John Dean is an award-winning journalist, a writing tutor and mentor and the author of ten crime novels. He is also an administrator for The Global Short Story competition, run by Darlington company Certys.
John's Amazon page HERE
Tell us about your proudest writing achievement.
That moment in 2004 when the letter arrived from Hale telling me that after all those years of trying, and all those rejection slips, someone wanted to publish a novel by me. Doesn’t get any better than that and I still get the same rush when I get something accepted.
What are your writing strengths and weaknesses?
I like to think I am a good storyteller and am always learning my craft. The big weakness is I write too slowly, should just crack on with getting the story down. The intricate business of crafting and editing can come later.
Do you use your own experiences in your books?
Very much so. Life provides so many people, so many scenes and so many places that it cannot fail to inspire ideas.
I plot them carefully in advance but I regard it more like a road map and there may be other routes to take as the story unfolds and the characters start to talk and act.
Who’s your favourite crime author?
I’m a bit of a traditionalist on this one. Got to be Sir Arthur Conan Doyle for Sherlock Holmes, the finest detective ever.
Are there any more children’s books in the pipeline?
Haghir the Dragon Finder, which deals with a group of hapless dragon slayers diversifying into rescuing damsels in distress, is part of a trilogy. Just depends how this one goes, I think. I love writing them.
How did the Global Short Story competition come about and what is your role?
Myself and colleague Gary Shove had the same idea at about the same time, a monthly competition that spans the world. Four of us are involved now, the two of us and Keith Blundy and Mark Etherington, and it’s been running for more than five years, has paid out more than £7,000 in prize money and has showcased some brilliant talent.
I am the administrator, and novelist Fiona Cooper is our judge. If people wish to enter, they can do so at www.globalshortstories.net and we run a social networking site for authors at www.globalwriters.net (where you can find details of the ebooks we publish).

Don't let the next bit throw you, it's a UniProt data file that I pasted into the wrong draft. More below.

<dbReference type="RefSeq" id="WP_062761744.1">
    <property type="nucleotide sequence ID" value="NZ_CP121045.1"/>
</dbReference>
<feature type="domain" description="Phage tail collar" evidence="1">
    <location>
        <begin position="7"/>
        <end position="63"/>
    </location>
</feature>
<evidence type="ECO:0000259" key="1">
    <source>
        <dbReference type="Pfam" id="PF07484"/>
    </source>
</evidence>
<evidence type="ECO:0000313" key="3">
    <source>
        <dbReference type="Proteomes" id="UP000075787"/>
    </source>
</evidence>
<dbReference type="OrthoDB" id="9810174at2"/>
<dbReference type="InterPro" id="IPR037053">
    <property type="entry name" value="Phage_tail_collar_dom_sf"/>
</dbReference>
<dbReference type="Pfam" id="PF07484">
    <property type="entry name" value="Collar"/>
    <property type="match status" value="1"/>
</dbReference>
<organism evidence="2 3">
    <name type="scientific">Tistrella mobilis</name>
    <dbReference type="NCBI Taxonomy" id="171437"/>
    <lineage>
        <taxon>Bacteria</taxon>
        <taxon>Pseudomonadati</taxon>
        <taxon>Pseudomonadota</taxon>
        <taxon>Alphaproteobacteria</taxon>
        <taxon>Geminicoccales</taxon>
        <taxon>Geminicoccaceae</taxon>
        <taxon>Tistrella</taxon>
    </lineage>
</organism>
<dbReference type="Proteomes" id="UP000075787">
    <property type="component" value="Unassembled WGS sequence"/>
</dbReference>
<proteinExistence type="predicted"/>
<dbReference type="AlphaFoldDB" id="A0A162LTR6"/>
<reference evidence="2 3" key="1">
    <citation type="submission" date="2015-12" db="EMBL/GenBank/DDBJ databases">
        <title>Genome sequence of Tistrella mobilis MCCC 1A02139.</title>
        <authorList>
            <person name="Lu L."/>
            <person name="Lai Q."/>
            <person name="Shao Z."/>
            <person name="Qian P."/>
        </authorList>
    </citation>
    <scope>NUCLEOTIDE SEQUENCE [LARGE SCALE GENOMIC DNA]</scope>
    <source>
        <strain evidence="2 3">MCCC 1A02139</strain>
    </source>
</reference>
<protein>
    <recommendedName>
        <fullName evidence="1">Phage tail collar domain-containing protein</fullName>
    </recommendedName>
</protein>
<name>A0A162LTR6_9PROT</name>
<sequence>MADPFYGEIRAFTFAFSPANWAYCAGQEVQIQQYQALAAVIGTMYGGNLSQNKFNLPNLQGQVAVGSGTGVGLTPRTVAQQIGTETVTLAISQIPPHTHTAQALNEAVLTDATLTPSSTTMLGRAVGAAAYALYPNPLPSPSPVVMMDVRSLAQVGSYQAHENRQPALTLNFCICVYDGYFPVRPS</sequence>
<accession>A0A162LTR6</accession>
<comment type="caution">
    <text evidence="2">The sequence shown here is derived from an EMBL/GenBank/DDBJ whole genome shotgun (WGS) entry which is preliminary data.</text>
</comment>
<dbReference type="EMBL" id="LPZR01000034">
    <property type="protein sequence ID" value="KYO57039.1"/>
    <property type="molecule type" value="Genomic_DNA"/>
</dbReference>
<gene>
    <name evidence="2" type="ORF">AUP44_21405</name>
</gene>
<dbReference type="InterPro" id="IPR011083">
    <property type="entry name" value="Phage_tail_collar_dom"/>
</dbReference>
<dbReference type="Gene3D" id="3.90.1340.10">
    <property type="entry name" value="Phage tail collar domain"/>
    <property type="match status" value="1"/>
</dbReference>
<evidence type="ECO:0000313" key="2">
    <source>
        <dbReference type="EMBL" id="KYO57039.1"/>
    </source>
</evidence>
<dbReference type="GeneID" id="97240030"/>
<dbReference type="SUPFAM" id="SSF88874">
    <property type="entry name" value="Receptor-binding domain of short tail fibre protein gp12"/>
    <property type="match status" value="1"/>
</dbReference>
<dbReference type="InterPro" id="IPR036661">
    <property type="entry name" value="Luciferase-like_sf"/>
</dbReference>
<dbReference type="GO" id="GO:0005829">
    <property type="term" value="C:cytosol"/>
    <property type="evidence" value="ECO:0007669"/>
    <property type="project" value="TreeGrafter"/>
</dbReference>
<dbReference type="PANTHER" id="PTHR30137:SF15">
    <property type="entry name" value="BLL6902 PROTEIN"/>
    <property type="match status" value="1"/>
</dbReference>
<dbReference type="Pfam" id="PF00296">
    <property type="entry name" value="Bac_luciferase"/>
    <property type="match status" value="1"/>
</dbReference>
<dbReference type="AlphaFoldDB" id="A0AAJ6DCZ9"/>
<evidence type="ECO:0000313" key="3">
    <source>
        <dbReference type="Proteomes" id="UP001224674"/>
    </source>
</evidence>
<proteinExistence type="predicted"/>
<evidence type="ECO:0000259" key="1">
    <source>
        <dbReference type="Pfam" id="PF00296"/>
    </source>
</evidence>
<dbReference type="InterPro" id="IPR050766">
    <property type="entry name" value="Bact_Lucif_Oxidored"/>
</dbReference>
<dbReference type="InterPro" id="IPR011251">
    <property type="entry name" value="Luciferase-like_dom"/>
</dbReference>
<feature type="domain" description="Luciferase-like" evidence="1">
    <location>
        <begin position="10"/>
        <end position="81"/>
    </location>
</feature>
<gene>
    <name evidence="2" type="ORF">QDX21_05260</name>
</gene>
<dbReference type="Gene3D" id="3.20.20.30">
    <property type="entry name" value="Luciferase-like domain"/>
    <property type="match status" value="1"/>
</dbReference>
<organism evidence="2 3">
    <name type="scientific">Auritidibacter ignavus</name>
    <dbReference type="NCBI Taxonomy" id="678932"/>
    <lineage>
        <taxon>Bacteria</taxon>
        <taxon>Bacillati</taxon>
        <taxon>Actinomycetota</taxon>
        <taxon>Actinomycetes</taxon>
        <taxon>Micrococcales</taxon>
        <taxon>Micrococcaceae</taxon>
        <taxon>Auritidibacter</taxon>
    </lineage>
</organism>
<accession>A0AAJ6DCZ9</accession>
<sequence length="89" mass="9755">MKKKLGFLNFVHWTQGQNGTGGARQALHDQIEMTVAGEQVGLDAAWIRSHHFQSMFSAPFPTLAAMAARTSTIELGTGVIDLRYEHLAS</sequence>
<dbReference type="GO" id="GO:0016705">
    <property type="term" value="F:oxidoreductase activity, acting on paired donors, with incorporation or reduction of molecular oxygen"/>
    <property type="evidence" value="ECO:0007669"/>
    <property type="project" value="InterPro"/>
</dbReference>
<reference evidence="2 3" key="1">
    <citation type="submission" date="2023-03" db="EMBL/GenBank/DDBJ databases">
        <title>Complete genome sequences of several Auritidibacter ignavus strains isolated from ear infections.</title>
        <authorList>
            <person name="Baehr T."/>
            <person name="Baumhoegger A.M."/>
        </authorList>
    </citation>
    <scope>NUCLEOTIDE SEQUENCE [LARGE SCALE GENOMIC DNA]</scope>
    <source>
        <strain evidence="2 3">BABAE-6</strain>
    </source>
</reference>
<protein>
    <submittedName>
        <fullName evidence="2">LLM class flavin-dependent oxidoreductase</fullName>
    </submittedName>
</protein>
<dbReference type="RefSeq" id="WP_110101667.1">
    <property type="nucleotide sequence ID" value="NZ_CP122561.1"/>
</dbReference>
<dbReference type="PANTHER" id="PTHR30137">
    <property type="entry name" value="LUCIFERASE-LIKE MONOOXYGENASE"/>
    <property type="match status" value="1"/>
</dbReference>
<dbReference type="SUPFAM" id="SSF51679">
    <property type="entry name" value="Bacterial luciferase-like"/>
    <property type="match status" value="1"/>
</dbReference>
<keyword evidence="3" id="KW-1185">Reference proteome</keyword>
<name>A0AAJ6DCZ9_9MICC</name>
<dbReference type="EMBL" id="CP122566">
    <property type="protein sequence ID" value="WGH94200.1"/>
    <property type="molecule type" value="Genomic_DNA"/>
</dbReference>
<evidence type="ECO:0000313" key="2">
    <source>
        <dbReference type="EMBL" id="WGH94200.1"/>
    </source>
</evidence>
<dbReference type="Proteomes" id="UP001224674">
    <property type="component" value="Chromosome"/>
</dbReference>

Speaking as a writing mentor, what qualities must a successful writer have?
Always be willing to learn, never be afraid to try something different and always bear in mind that good writing is good writing because of the detail it contains. Little lines, images, lines of dialogue can bring it crackling to life. Oh, and never ever write padding! And never use exclamation marks when they are not needed like there.
What are you working on at the moment?
Currently working (slowly) on my next DCI John Blizzard book, set as usual in the fictional northern city of Hafton.
What advice would you give to an aspiring novelist?
Never give up.
John Dean, who lives in North East England, is a novelist with ten crime books to his name, all published by London company Robert Hale since 2005. The most recent were The Railway Man, To Die Alone and The Secrets Man.
To Honour The Dead is due out in November 2012, published by Robert Hale. He also wrote children’s comic fantasy Haghir the Dragon Finder, published by Certys and to be found as a Kindle ebook on Amazon. John Dean’s personal site as a novelist is www.johndean.ning.com
John Dean was talking to Maureen Vincent-Northam, co-author of The Writer's ABC Checklist.